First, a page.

Today we have a recommendation for a useful website from WF member Dave Smith. And a little historical perspective.


By Dave Smith

The Saturday Evening Post, a magazine that in its heyday towered by size over others in the rack and often had a cover by Norman Rockwell, popped into my life a few weeks ago.

While cleaning out the back room (one of those Covid-generated activities) I found a book that contained short stories from the Post, and vaguely remember picking it up at a book exchange sometime in the past. The title is Mystery and Suspense and the subtitle is Great Stories from The Saturday Evening Post. It’s not a recently published book. The last printing was 1976.

The book contains sixteen stories, and since the Post was such a quality magazine for a hundred-plus years, I thought I had found a nugget to read and learn about great writing.

One of the stories was ‘The Black Cat’ by Edgar Allen Poe. Yes, because the Post began in 1821, Poe could indeed have been a contributor.

The cat story was good, but Poe tends to write superfluously and pleonastically (he uses big words, and a lot of them). I think it may have been because writers often got paid by the word in those times.

I decided to pick a more recent story for my next read, ‘Pen in Hand’ by Ben Ames Williams, dated 1933. This turned out to be a cozy mystery, set in a backwoods country village, and the protagonist was an elderly lady who lived by herself on a ridge a few miles from town, and who once a week hooked up her horse to the buckboard and went to town. She was Grandma Ankers, referred to locally as Marm.

The story was intriguing, and I got caught up in trying to solve it, as this is what mysteries do to you. But the writer in me began to notice a verbose style and unusual dialogue tags. That’s okay, the story was good. Then near the end I came across a dialogue tag I don’t usually see. Here it is, after Marm had solved the puzzle, she spoke:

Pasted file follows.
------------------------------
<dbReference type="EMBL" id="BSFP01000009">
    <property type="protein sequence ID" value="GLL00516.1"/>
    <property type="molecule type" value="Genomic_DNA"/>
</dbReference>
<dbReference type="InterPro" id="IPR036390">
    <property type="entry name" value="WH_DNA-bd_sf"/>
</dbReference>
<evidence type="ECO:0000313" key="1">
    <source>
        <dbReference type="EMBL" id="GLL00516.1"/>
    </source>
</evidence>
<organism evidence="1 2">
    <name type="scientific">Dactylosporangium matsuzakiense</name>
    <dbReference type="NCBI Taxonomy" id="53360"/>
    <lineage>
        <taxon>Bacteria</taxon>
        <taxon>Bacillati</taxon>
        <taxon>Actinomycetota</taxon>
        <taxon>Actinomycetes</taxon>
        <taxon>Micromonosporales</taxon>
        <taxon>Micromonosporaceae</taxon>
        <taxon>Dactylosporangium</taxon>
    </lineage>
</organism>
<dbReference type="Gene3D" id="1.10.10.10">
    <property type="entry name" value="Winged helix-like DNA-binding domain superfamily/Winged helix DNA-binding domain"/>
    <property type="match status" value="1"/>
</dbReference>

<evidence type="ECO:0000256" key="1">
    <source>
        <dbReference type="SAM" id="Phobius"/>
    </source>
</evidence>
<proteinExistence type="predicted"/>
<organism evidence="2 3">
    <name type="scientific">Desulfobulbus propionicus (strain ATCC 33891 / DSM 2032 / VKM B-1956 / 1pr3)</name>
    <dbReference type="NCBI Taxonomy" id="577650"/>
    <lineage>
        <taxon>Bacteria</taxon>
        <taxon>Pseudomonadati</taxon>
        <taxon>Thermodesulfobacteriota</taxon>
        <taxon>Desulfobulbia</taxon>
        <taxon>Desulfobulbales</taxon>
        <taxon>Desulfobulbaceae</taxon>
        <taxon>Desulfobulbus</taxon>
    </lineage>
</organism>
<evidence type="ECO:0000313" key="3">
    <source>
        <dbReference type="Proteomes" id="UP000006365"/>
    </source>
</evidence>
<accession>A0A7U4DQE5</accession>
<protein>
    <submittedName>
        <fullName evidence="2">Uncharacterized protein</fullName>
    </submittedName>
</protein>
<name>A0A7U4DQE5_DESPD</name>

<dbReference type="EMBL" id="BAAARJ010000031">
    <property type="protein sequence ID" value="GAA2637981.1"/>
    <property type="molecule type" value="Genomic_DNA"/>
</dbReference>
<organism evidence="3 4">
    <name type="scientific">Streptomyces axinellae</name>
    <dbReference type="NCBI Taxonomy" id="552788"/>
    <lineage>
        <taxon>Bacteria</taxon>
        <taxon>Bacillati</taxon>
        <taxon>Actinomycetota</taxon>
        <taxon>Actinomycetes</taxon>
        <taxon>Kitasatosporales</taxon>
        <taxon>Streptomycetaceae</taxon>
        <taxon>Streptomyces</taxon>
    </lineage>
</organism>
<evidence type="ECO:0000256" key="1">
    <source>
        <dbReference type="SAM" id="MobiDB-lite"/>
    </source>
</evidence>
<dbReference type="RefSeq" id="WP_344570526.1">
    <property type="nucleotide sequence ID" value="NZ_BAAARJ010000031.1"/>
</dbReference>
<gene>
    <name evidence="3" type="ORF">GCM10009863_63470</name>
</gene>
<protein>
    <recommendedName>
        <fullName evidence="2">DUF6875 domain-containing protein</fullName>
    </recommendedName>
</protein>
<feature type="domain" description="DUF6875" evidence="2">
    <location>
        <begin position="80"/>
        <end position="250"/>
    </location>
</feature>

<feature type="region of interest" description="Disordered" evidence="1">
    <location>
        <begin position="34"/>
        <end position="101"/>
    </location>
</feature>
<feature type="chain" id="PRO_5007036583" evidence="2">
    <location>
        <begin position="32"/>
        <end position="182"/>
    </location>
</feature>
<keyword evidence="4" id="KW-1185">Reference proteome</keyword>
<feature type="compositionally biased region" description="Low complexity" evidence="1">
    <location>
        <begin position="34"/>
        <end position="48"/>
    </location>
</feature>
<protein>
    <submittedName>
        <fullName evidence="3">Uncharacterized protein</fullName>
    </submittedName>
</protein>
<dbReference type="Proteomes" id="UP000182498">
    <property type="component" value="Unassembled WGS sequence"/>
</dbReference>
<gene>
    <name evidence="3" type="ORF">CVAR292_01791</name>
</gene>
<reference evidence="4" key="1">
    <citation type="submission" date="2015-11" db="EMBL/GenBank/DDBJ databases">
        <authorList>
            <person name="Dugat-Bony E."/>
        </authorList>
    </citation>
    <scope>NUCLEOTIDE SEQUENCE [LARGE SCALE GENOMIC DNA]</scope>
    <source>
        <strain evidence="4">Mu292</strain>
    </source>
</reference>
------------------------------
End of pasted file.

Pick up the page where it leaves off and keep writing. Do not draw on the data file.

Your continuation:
“There!” she ejaculated. “Sheriff I dunno what you think, but that’s enough for me.”

Every book about writing published in the past forty years has derided such tags—no, even longer if you consider the Elements of Style by our buds Strunk and White. And yet here it was, in the Saturday Evening Post no less.

Did the Post have editors? Did people talk like that back then?  Even though as used here it is technically correct, wouldn’t another word have been less interruptive?

I had to find out, so I did what any reasonable person does today—Google. And damned if I didn’t find something really cool and useful for us writers.

It’s called Google Books Ngram Viewer.

Maybe I’m showing my ignorance here, and I apologize for that, but this is one interesting tool I was not aware of. Ngram takes any word, phrase, or group of words, and can show relationships, usage in writings over time, and a hundred other too-deep-for-me things. And then Google puts it into a graph form which can cause one to exclaim, “Aha.”

The answer to my question was yes, ejaculated was used as a dialogue tag in many stories from the early 1800s to about 1940.

If your writing involves history, Ngram could help determine the written usage of a particular word at any time in the past. And even better, Ngram will show you the exact books and passages they found to support their data.

I now realize I was born 100 years too late. Today the golden  rule is to use he said or she said, with an occasional whispered or shouted if absolutely necessary, and yet in the not too distant past one could sell to a national magazine a story containing words like *insert your favorite*. I can write stuff like that, and would have made a fortune selling my stories, if only I had not been misplaced in time.

But all is not lost even if bygone words are bygones.

From where the sun now stands until forever, whenever I am disgusted with my writing, when the words smell so bad even my wife turns up her nose at them, when I am positive I am the worst ever, when I want to fast-ball my coffee cup—or beer bottle—through the glass patio door, when I want to throw open the window and shout I can’t take it anymore, when I want to stab my writing hand with a pencil to keep me from using it to waste my time, when I want to crumple up my computer and toss it into the wastebasket, when the deepest depth of despair threatens my sanity, … at those times I promise I will remember Marm ejaculating in the Saturday Evening Post.

And the black clouds will part, and the writers’ sun will shine on me once more.

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